I'll be near, not in, Cherry Hill -- 15 minutes from the downtown Philly hospitals. Of course, if I go into labor at some peak travel time and things seem to be moving quickly, I'll be forced to go to one of the super-close hospitals regardless of whether it's my first choice. But based on many decades of Thanksgivings in the Philadelphia/South Jersey area (including traveling back and forth between them, since I have parents in both places), I know over the range of all of Thanksgiving weekend, there are lots of times when traffic isn't a big deal at all.
indigosky is offline  
#29 of 30 Old 11-03-2011, 12:33 PM
 
MrsMike's Avatar
 
Join Date: Aug 2006
Posts: 1,904
Mentioned: 0 Post(s)
Tagged: 0 Thread(s)
Quoted: 0 Post(s)


Quote:
Originally Posted by indigosky View Post

OK -- the only reason Hahnemann is still on my list at all is because its cesarean rate is lower than any of the other hospitals on my "final contenders" list above.
I'll be near, not in, Cherry Hill -- 15 minutes from the downtown Philly hospitals. Of course, if I go into labor at some peak travel time and things seem to be moving quickly, I'll be forced to go to one of the super-close hospitals regardless of whether it's my first choice. But based on many decades of Thanksgivings in the Philadelphia/South Jersey area (including traveling back and forth between them, since I have parents in both places), I know over the range of all of Thanksgiving weekend, there are lots of times when traffic isn't a big deal at all.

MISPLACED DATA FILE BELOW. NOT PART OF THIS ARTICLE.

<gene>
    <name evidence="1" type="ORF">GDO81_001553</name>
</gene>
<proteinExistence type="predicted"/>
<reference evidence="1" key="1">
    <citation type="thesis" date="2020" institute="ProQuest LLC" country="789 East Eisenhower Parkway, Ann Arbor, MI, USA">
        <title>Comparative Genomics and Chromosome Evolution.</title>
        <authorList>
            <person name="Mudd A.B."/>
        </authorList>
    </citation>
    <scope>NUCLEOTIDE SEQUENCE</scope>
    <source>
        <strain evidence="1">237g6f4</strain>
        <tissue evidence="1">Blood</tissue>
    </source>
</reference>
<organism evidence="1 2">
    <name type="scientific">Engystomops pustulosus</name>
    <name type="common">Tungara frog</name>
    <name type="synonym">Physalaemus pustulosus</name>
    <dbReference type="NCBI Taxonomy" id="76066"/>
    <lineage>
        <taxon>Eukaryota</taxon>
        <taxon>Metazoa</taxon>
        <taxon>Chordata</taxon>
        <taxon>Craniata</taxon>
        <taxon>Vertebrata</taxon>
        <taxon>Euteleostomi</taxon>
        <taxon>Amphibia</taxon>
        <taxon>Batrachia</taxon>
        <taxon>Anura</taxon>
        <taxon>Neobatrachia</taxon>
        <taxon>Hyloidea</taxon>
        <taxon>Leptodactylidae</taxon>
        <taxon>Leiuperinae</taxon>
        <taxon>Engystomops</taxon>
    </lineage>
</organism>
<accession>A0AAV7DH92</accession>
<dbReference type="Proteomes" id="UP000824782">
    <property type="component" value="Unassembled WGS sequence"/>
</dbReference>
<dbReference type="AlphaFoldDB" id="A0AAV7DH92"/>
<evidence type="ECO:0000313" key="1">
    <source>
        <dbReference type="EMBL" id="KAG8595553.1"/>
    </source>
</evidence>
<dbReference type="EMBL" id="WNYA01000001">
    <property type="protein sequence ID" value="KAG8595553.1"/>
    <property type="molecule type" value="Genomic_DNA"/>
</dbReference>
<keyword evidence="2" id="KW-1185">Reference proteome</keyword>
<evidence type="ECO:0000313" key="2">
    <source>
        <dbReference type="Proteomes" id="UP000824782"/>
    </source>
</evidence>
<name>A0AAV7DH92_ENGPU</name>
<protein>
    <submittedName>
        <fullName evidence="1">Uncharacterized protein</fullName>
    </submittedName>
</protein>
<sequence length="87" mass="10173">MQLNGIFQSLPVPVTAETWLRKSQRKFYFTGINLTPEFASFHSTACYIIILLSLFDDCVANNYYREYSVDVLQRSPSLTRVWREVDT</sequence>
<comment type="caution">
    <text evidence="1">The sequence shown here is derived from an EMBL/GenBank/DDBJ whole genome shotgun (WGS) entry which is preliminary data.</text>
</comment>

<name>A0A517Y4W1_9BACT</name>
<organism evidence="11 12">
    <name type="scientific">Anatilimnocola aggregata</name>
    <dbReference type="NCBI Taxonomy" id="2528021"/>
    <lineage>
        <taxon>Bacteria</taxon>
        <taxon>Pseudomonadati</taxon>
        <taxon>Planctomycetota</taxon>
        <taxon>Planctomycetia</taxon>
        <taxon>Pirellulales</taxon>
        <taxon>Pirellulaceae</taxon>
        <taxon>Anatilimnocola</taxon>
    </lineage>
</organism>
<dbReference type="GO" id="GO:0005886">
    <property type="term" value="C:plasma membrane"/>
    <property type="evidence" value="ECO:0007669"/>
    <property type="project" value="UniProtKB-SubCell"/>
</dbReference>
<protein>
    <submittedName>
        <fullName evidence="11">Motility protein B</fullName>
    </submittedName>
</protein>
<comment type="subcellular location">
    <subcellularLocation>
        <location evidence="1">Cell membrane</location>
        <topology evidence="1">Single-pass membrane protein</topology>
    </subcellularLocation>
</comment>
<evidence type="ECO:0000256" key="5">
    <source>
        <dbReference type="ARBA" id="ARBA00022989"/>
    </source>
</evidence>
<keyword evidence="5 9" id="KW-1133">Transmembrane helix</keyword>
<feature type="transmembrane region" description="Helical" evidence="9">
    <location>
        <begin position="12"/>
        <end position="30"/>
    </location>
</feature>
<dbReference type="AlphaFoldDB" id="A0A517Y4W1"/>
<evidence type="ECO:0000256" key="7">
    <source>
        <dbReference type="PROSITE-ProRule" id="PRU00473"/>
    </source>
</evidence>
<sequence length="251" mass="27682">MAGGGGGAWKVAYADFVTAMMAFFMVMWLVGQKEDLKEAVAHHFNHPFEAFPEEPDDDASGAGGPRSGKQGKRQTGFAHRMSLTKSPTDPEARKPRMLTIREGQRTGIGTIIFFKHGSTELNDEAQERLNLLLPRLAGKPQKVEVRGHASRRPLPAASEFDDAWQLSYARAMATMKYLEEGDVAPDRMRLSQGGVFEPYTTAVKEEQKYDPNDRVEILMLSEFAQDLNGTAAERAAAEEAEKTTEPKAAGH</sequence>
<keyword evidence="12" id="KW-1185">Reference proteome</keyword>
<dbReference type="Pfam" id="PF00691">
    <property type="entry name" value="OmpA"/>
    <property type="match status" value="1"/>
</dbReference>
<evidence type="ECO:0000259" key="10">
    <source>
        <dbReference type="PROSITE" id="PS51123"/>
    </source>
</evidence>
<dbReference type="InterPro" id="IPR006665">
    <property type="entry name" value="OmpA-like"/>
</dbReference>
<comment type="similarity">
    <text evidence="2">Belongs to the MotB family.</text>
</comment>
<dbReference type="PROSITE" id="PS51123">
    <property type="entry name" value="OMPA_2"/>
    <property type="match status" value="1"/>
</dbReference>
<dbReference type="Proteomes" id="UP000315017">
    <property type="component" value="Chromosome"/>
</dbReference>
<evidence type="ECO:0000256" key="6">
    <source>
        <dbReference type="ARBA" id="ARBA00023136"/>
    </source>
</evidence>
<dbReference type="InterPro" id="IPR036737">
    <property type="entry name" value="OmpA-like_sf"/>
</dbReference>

The c-section rate listed confuses me. I asked my relative who works in maternity there to look at this and that person is not in agreement with the percentage. They can be very cut happy. Even so, just a percentage is not something to go by. Even if their c-section rate is low, will you still be able to have the birth experience you want? While their rate may be low, their overall attitude regarding natural and normal births is piss poor. I hate to harp on Hahnemann because there are things I like about the hospital, but their attitude towards birth is not one of them. I've been referred to as crazy and uniformed by their maternity staff for my own birth choices. They are not friendly about homebirths. At 36 weeks they will likely give you a very hard time about a vaginal birth, let alone anything natural.Their NICU is great if you need it, but they can be slightly unfriendly about breastfeeding, depending on who is on staff that day. My relative says Thanksgiving can be unbelievably hectic and you may be subjected to people who just want to get things done and over with as quick as possible. I know it seems I'm harping, but I don't want to see you have a less-than-ideal experience. Hopefully, you won't need it at all.


Jenn treehugger.gifmama to Monkeylearning.gifSquishyenergy.gif& Riverangel1.gif(8wks)Wife to Mikejog.gif See you at the rainbow1284.gif Bridge, Abigael cat.gifand McKenna dog2.gifgd.gifnamaste.giffamilybed2.gifbellyhair.gifcaffix.gifcrochetsmilie.gifom.gifknit.gifcomputergeek2.gif

MrsMike is offline  
#30 of 30 Old 11-03-2011, 08:37 PM - Thread Starter
 
indigosky's Avatar
 
Join Date: Sep 2007
Posts: 511
Mentioned: 0 Post(s)
Tagged: 0 Thread(s)
Quoted: 1 Post(s)
No problem -- I'm not arguing in favor of Hahnemann, either, just explaining why it's on my list at all.

If I eliminate it, that still leaves Cooper, Einstein, & Our Lady of Lourdes. Not sure how to narrow it down further than that...
indigosky is offline  
Reply

User Tag List

Thread Tools
Show Printable Version Show Printable Version
Email this Page Email this Page


Forum Jump: 

Posting Rules  
You may not post new threads
You may not post replies
You may not post attachments
You may not edit your posts

BB code is On
Smilies are On
[IMG] code is On
HTML code is Off
Trackbacks are On
Pingbacks are On
Refbacks are Off